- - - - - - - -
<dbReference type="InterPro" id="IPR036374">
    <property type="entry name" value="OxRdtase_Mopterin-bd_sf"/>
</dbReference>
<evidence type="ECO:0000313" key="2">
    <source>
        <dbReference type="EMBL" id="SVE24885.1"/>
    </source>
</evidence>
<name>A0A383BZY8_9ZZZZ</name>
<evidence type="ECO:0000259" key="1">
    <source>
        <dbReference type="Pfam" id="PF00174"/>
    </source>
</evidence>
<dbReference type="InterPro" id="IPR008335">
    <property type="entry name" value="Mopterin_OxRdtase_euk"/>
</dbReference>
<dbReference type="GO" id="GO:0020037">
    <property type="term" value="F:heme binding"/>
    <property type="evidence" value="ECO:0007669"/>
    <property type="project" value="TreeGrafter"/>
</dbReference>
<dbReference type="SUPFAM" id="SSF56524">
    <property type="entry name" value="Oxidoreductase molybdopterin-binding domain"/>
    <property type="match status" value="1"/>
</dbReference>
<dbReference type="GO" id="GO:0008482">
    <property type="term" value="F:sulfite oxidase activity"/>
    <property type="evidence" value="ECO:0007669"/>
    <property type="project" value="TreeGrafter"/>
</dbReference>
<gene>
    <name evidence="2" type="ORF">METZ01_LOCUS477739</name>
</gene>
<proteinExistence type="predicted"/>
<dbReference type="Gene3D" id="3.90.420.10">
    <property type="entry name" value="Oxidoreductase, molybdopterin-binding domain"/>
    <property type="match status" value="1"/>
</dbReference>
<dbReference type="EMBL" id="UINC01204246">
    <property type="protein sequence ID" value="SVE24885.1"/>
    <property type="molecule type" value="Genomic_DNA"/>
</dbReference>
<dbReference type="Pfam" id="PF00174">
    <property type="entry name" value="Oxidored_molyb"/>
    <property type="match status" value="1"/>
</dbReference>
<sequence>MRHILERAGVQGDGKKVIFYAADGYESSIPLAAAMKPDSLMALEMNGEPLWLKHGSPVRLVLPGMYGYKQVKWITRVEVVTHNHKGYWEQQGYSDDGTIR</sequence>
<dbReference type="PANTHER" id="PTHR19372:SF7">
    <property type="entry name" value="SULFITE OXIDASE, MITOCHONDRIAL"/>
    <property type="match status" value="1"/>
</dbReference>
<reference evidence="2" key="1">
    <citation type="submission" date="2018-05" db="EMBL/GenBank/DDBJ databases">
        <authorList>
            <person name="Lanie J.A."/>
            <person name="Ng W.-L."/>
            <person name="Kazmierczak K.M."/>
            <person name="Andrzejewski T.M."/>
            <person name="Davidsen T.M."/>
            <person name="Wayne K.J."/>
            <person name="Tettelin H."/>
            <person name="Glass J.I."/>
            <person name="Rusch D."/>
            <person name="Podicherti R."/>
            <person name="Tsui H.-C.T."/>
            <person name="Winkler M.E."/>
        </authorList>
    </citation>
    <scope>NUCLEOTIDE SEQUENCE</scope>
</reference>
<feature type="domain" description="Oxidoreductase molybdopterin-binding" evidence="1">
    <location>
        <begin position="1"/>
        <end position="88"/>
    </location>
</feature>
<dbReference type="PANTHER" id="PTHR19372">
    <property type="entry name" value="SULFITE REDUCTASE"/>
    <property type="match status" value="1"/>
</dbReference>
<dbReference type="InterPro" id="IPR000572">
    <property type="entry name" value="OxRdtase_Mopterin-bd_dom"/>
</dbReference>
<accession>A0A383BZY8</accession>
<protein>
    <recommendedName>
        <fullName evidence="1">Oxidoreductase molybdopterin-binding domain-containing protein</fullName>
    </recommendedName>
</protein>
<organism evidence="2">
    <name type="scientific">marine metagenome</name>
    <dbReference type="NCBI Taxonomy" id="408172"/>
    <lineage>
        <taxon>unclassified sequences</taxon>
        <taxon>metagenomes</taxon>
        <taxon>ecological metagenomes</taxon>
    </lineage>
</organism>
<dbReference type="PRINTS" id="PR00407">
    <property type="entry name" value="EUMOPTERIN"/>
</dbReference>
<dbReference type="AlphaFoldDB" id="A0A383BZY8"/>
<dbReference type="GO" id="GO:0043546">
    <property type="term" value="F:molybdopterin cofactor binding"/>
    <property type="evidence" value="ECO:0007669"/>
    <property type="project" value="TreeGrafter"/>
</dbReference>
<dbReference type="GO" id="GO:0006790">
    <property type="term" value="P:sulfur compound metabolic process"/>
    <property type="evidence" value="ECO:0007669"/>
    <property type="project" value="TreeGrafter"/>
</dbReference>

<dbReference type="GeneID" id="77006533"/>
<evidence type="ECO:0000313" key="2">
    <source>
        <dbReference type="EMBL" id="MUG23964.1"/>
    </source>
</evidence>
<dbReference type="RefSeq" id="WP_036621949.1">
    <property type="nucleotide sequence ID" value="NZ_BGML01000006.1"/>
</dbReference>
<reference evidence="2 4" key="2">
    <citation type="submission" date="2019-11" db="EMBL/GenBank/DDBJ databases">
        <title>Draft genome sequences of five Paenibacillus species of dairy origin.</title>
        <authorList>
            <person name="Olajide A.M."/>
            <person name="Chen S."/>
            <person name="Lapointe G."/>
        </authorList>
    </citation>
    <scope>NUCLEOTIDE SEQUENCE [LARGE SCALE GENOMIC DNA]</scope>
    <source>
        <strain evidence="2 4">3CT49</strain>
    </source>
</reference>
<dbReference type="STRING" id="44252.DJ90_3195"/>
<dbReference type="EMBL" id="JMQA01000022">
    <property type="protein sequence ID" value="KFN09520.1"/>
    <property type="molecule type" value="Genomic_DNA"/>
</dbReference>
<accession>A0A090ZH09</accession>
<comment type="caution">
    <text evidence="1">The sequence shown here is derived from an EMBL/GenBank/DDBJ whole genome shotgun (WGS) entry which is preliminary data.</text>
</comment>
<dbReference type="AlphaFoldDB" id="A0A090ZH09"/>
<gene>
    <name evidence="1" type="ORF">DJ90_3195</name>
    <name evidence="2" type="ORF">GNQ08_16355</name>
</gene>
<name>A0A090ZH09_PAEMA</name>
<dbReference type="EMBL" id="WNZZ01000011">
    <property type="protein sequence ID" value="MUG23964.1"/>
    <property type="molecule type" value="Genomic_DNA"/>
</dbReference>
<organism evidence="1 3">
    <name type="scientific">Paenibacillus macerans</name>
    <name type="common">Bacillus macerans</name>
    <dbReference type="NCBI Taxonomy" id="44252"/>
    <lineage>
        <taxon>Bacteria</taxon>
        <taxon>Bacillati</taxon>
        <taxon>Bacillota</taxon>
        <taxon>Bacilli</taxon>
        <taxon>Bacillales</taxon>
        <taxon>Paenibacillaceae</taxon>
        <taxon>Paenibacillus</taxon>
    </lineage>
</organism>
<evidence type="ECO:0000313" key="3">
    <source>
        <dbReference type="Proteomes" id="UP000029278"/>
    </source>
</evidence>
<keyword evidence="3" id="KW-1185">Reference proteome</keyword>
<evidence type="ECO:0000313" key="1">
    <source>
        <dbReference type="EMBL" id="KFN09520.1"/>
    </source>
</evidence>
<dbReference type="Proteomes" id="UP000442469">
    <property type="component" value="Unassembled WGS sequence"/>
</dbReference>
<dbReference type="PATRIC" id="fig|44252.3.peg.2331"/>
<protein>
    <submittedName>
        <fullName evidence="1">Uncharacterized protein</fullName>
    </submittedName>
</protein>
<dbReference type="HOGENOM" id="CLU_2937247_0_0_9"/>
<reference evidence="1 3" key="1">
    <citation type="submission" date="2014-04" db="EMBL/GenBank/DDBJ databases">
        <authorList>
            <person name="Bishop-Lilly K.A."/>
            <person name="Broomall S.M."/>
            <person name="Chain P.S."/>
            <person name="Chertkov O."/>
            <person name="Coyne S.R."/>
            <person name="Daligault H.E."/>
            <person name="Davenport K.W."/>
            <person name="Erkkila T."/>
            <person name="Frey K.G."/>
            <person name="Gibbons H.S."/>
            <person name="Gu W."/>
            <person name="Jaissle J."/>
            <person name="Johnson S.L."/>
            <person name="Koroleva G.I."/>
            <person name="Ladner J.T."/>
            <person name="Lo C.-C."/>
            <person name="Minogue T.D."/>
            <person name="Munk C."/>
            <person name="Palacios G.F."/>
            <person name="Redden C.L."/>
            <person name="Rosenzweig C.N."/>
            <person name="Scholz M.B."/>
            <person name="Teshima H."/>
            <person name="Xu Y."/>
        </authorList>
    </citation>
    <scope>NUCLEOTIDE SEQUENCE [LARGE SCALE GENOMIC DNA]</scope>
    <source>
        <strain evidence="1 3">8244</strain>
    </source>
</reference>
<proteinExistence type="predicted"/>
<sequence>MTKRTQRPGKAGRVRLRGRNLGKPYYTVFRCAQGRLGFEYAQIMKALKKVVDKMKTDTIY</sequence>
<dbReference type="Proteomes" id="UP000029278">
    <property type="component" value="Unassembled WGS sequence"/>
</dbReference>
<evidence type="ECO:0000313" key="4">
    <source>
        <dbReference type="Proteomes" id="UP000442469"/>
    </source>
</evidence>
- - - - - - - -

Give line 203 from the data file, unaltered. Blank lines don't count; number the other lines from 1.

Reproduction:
            <person name="Gibbons H.S."/>